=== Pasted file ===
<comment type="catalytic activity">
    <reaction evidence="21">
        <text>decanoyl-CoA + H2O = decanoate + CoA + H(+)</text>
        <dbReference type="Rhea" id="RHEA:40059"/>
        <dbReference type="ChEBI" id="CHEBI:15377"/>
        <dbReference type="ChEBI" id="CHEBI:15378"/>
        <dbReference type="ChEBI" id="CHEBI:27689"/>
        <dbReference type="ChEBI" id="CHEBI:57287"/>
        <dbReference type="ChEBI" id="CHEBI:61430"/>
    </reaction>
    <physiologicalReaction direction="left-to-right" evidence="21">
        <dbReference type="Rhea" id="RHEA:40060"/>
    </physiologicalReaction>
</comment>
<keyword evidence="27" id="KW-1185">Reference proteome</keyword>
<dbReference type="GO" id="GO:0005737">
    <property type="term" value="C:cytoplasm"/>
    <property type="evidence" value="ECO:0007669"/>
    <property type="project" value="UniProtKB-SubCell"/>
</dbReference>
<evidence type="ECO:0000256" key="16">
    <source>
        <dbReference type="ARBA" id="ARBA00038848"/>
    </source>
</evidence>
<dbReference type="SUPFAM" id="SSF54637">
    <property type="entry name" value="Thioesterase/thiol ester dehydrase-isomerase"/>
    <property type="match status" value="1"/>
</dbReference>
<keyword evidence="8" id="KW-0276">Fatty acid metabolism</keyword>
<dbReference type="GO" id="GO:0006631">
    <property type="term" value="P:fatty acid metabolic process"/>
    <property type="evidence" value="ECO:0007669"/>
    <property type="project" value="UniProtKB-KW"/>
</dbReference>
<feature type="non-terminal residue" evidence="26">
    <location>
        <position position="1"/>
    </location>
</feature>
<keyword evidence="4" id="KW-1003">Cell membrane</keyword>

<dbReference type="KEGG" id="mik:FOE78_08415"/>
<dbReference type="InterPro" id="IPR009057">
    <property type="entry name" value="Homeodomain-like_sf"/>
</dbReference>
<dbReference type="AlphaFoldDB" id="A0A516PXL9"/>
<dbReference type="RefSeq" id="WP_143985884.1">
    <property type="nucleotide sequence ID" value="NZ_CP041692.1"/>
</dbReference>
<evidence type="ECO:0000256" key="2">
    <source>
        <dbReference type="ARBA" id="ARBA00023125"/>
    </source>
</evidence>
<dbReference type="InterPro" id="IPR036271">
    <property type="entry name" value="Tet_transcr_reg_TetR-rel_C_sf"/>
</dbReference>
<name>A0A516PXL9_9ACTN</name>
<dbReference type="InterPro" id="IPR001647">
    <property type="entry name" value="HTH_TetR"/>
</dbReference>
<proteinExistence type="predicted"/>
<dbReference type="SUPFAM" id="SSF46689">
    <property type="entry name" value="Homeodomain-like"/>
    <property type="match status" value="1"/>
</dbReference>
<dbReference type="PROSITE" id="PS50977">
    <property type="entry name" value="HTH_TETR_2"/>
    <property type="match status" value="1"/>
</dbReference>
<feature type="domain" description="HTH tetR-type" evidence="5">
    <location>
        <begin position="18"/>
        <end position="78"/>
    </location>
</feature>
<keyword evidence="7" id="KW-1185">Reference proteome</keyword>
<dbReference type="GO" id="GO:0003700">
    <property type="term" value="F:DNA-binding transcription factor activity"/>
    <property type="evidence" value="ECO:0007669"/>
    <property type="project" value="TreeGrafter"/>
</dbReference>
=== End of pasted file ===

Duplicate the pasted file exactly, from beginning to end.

<comment type="catalytic activity">
    <reaction evidence="21">
        <text>decanoyl-CoA + H2O = decanoate + CoA + H(+)</text>
        <dbReference type="Rhea" id="RHEA:40059"/>
        <dbReference type="ChEBI" id="CHEBI:15377"/>
        <dbReference type="ChEBI" id="CHEBI:15378"/>
        <dbReference type="ChEBI" id="CHEBI:27689"/>
        <dbReference type="ChEBI" id="CHEBI:57287"/>
        <dbReference type="ChEBI" id="CHEBI:61430"/>
    </reaction>
    <physiologicalReaction direction="left-to-right" evidence="21">
        <dbReference type="Rhea" id="RHEA:40060"/>
    </physiologicalReaction>
</comment>
<keyword evidence="27" id="KW-1185">Reference proteome</keyword>
<dbReference type="GO" id="GO:0005737">
    <property type="term" value="C:cytoplasm"/>
    <property type="evidence" value="ECO:0007669"/>
    <property type="project" value="UniProtKB-SubCell"/>
</dbReference>
<evidence type="ECO:0000256" key="16">
    <source>
        <dbReference type="ARBA" id="ARBA00038848"/>
    </source>
</evidence>
<dbReference type="SUPFAM" id="SSF54637">
    <property type="entry name" value="Thioesterase/thiol ester dehydrase-isomerase"/>
    <property type="match status" value="1"/>
</dbReference>
<keyword evidence="8" id="KW-0276">Fatty acid metabolism</keyword>
<dbReference type="GO" id="GO:0006631">
    <property type="term" value="P:fatty acid metabolic process"/>
    <property type="evidence" value="ECO:0007669"/>
    <property type="project" value="UniProtKB-KW"/>
</dbReference>
<feature type="non-terminal residue" evidence="26">
    <location>
        <position position="1"/>
    </location>
</feature>
<keyword evidence="4" id="KW-1003">Cell membrane</keyword>

<dbReference type="KEGG" id="mik:FOE78_08415"/>
<dbReference type="InterPro" id="IPR009057">
    <property type="entry name" value="Homeodomain-like_sf"/>
</dbReference>
<dbReference type="AlphaFoldDB" id="A0A516PXL9"/>
<dbReference type="RefSeq" id="WP_143985884.1">
    <property type="nucleotide sequence ID" value="NZ_CP041692.1"/>
</dbReference>
<evidence type="ECO:0000256" key="2">
    <source>
        <dbReference type="ARBA" id="ARBA00023125"/>
    </source>
</evidence>
<dbReference type="InterPro" id="IPR036271">
    <property type="entry name" value="Tet_transcr_reg_TetR-rel_C_sf"/>
</dbReference>
<name>A0A516PXL9_9ACTN</name>
<dbReference type="InterPro" id="IPR001647">
    <property type="entry name" value="HTH_TetR"/>
</dbReference>
<proteinExistence type="predicted"/>
<dbReference type="SUPFAM" id="SSF46689">
    <property type="entry name" value="Homeodomain-like"/>
    <property type="match status" value="1"/>
</dbReference>
<dbReference type="PROSITE" id="PS50977">
    <property type="entry name" value="HTH_TETR_2"/>
    <property type="match status" value="1"/>
</dbReference>
<feature type="domain" description="HTH tetR-type" evidence="5">
    <location>
        <begin position="18"/>
        <end position="78"/>
    </location>
</feature>
<keyword evidence="7" id="KW-1185">Reference proteome</keyword>
<dbReference type="GO" id="GO:0003700">
    <property type="term" value="F:DNA-binding transcription factor activity"/>
    <property type="evidence" value="ECO:0007669"/>
    <property type="project" value="TreeGrafter"/>
</dbReference>